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The Way She Reads

My thoughts on everything I read; good, bad and indifferent.
Two Evils  (Monkeewrench #6) - P.J. Tracy I received this book from Michael Joseph through Nudge and rated it 4.5 stars.

John Smith, the retired FBI agent Grace MacBride is on a sailing trip with, is attacked in the middle of the night while they are in the Florida Keys. And this isn’t a random attack; the two men Grace is forced to shoot and kill had a photo of John on them. Meanwhile in Minneapolis a missing Native American teenage girl is found with her throat slashed in a parking lot. The four young girls who went missing with her are found, alive, when the police stumble on the bodies of two Somali men during a house to house investigation. And while the reader knows who shot those men, the investigators have no idea. Just as they have no idea why a young man, in the later stages of cancer, would have ended up in a fatal gunfight with two other Somali men. And when they find a room full of heavy duty weapons and explosives in the house in front of which the three men died, the questions only increase, as does the panic. Something big is about to go down in just a few days time but what it might be is unclear.

This is a book with an awful lot apparently unconnected story-lines and for a long time it is hard to figure out what exactly is going on. In fact, there is so much happening and so many characters are involved in one way or another that this is a thriller with a very long build-up. This doesn’t mean this book has a boring or slow start though; the action kicks off on the very first page and doesn’t let up until the last one. What is unclear though is how everything that is taking place is connected. Any reader of thrillers will realise from the start that all the, apparently random, scenes have to be connected in some way but they will have to be patient if they want to know exactly how or why. Having said that, there were one or two developments I figured out before the investigators in the story came to the same conclusion, but only by a few pages and with the benefit of the multiple perspectives this story is told from.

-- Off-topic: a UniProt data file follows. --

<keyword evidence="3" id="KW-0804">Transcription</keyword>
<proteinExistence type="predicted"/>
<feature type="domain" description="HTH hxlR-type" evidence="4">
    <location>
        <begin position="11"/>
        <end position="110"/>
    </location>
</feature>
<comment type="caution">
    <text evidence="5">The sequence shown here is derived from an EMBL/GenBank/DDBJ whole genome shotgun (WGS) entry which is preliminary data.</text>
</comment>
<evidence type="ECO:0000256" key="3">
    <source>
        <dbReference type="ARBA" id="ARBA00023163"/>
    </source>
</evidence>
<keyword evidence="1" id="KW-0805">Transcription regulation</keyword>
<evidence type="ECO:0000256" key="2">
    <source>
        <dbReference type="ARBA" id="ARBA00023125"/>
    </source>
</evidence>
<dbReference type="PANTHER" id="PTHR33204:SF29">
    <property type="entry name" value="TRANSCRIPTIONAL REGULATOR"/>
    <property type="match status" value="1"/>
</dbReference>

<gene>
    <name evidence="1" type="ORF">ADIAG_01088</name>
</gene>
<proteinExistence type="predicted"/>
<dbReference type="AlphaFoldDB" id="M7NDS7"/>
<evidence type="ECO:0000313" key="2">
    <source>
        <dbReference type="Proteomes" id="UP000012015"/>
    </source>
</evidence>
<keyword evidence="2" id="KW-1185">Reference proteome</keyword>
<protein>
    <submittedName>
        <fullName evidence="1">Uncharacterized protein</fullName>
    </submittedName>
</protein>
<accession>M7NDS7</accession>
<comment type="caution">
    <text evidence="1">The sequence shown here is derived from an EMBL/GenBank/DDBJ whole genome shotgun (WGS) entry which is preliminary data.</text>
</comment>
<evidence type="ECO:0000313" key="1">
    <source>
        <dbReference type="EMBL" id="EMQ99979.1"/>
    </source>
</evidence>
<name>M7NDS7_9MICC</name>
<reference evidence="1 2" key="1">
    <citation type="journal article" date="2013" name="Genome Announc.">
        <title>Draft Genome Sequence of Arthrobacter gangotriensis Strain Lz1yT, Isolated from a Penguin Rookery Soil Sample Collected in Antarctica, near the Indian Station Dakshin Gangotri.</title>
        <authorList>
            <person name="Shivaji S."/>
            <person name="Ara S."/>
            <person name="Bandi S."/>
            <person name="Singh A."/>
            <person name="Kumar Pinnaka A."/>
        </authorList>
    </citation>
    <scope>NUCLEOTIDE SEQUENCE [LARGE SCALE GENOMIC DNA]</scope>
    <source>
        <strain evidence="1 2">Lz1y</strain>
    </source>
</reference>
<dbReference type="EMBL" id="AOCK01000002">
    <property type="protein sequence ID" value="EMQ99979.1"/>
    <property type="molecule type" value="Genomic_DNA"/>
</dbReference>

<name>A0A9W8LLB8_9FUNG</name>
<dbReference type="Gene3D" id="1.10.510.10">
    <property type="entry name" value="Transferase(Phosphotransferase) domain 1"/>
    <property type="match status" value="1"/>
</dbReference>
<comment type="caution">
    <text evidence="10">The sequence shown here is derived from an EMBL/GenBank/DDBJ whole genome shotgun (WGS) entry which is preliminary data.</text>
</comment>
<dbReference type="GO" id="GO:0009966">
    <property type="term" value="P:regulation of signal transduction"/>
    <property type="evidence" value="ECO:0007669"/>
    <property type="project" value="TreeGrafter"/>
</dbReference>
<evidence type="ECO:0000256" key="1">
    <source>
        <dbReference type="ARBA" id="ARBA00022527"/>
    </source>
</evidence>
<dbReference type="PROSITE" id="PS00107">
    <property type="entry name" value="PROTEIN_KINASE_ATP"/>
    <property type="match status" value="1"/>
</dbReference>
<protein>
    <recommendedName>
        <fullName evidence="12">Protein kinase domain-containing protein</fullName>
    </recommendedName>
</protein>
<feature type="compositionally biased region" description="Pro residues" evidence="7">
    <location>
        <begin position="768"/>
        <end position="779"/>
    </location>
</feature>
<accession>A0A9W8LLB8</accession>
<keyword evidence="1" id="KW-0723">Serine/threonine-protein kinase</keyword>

The plot in this book is, as stated above, convoluted. It is also original and scarily plausible. I can’t say more about it without having to resort to spoilers, but I will say that if authors can come up with ideas like this than others can as well, and that is a frightening thought.

This is the sixth book in a series and although it can easily be read as a stand-alone story I think readers would benefit from having read the previous titles first, especially as far as understanding the various returning characters is concerned. Personally I was delighted to have the opportunity to spend some time with Gino, Magozzi and the Monkeywrench crew again; it had been too long.

The mother-daughter team that is P.J. Tracy writes good mystery-thrillers with story-lines that are intelligent and scary as well as quirky characters that the reader will become attached to. The writing is tight yet smooth. The balance between tension, action and clever – and at times funny – dialogue is just right. Yes, the story is fast-paced but this doesn’t come at the expense of character development or back-ground information. The reader is, at all times, given all the information they need in order to be truly involved in the story and that makes for a more rewarding reading experience. And I always love a book that has one last revelation just when the reader thinks the story is over and all the questions have been answered.

This is a well-plotted and intricate thriller with a chilling story-line and interesting characters; a must read for all fans of intelligent page-turners.